In Connecticut, the fundamental principles of a 1031 exchange, such as the requirement to reinvest the proceeds into a like-kind property and the timelines for identification and acquisition of the replacement property, remain consistent with federal law. Always ensure you have the right team and resources to guide you through the process effectively.

Connecticut State Tax Information

The Combined Rate accounts for Federal, State, and Local tax rate on capital gains income, the 3.8 percent Surtax on capital gains and the marginal effect of Pease Limitations (which results in a tax rate increase of 1.18 percent).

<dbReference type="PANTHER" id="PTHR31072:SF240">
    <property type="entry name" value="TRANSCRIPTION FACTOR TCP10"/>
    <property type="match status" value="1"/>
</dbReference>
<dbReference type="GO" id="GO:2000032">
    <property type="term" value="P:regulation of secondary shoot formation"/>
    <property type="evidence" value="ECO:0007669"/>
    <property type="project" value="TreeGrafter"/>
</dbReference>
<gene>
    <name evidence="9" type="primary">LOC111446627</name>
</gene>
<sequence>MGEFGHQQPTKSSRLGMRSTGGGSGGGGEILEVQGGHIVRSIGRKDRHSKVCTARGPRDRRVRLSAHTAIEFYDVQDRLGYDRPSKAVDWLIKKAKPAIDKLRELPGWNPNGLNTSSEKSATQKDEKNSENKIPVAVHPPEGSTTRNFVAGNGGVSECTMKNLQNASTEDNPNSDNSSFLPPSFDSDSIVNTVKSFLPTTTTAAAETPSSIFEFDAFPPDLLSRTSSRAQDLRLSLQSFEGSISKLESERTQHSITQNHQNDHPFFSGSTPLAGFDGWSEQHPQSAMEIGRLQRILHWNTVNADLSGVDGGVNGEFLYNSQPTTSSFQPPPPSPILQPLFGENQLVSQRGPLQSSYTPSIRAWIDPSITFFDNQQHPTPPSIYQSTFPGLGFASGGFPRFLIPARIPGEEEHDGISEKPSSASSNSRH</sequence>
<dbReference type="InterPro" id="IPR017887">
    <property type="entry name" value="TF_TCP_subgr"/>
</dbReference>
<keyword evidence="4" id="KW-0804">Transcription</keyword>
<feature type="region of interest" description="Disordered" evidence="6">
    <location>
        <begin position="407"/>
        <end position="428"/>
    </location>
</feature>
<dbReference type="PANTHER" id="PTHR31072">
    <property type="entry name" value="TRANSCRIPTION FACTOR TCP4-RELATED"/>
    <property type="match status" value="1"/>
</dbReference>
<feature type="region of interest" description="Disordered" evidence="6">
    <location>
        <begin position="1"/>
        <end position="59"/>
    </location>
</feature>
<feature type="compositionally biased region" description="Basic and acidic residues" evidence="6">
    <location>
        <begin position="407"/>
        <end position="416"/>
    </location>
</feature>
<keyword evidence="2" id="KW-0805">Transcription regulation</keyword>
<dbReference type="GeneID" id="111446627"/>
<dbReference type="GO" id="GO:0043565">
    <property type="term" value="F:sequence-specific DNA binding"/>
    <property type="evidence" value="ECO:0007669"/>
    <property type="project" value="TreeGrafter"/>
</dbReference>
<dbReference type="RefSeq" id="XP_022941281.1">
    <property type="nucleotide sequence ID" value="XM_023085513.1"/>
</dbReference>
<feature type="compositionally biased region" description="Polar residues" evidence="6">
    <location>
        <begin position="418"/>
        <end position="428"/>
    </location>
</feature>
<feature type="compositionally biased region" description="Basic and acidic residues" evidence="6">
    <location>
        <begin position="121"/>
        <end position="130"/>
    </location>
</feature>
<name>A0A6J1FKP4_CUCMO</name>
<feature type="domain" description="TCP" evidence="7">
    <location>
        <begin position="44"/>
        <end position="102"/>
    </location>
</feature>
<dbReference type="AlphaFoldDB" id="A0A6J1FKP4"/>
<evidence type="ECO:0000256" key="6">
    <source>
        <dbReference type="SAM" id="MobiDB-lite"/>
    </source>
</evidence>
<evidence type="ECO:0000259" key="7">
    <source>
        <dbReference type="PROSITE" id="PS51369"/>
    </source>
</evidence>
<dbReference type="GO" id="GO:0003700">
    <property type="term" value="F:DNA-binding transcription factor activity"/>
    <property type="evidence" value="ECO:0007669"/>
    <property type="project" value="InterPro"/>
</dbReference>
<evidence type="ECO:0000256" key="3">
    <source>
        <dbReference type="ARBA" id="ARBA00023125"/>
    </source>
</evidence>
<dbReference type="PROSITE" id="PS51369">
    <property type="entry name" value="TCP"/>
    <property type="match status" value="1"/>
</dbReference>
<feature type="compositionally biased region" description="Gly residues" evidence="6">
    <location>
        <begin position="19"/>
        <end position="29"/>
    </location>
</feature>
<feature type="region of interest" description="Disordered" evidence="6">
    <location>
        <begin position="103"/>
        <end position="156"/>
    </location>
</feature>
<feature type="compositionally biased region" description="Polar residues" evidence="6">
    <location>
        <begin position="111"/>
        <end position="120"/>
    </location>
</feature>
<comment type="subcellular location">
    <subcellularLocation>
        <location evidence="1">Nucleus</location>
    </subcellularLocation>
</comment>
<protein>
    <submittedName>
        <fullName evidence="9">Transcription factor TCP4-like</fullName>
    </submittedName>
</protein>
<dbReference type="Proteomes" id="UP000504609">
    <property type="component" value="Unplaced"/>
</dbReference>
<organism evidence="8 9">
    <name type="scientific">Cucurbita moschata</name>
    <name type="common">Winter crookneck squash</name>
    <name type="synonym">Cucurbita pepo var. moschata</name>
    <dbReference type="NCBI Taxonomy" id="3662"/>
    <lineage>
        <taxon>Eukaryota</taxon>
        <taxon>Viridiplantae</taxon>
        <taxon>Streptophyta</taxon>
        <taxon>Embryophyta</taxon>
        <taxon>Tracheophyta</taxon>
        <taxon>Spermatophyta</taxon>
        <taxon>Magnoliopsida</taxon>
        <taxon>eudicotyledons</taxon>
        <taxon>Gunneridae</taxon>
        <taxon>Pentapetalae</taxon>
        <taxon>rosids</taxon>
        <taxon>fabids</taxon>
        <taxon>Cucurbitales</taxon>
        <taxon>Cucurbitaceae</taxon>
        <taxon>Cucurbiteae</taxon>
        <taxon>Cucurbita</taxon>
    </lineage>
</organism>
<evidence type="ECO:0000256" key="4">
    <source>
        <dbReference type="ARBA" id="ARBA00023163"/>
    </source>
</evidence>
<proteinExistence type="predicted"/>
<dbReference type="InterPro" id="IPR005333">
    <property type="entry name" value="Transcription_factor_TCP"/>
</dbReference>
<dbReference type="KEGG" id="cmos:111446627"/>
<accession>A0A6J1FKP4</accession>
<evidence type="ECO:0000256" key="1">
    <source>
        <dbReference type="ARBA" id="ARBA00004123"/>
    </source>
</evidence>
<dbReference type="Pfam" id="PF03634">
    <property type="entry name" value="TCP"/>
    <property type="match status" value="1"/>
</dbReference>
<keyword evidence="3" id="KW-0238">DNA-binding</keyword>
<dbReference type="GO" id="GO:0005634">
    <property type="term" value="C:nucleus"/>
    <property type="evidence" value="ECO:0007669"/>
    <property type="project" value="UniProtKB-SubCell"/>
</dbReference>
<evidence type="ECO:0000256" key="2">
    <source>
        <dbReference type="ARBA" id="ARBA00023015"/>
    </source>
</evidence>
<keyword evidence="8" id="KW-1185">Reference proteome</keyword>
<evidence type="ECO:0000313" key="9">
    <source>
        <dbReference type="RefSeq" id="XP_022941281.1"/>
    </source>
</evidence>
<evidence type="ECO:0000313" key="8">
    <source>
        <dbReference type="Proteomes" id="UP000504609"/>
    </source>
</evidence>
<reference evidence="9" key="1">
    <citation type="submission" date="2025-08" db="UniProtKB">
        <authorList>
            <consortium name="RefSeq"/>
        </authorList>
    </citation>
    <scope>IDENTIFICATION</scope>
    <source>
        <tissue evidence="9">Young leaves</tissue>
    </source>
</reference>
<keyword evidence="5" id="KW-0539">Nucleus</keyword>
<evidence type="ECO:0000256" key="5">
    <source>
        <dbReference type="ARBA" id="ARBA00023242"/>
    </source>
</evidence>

Connecticut has a complex set of phase-out provisions. For each single taxpayer whose Connecticut AGI exceeds $56,500, the amount of the taxpayer's Connecticut taxable income to which the 3% tax rate applies shall be reduced by $1,000 for each $5,000, or fraction thereof, by which the taxpayer's Connecticut AGI exceeds said amount. Any such amount will have a tax rate of 5% instead of 3%. Additionally, each single taxpayer whose Connecticut AGI exceeds $200,000 shall pay an amount equal to $90 for each $5,000, or fraction thereof, by which the taxpayer's Connecticut AGI exceeds $200,000 but is less than $500,000, and by an additional $50 for each $5,000, or fraction thereof, by which the taxpayer’s AGI exceeds $500,000, up to a maximum payment of $3,150. For each MFJ taxpayer whose Connecticut AGI exceeds $100,500, the amount of the taxpayer's Connecticut taxable income to which the 3% tax rate applies shall be reduced by $2,000 for each $5,000, or fraction thereof, by which the taxpayer's Connecticut AGI exceeds said amount. Any such amount of Connecticut taxable income to which, as provided in the preceding sentence, the 3% tax rate does not apply shall be an amount to which the 5% tax rate shall apply. Each MFJ taxpayer whose Connecticut AGI exceeds $400,000 dollars shall pay, in addition to the amount above, an amount equal to $180 for each $10,000, or fraction thereof, by which the taxpayer's Connecticut AGI exceeds $400,000, up to a maximum of $5,400, and a further $100 for each $10,000, or fraction thereof, by which Connecticut AGI exceeds $1 million, up to a combined maximum payment of $6,300. Connecticut taxpayers are also given personal tax credits (1-75%) based upon adjusted gross income. Connecticut has a "tax benefit recapture," by which many high-income taxpayers pay their top tax rate on all income, not just on amounts above the benefit threshold.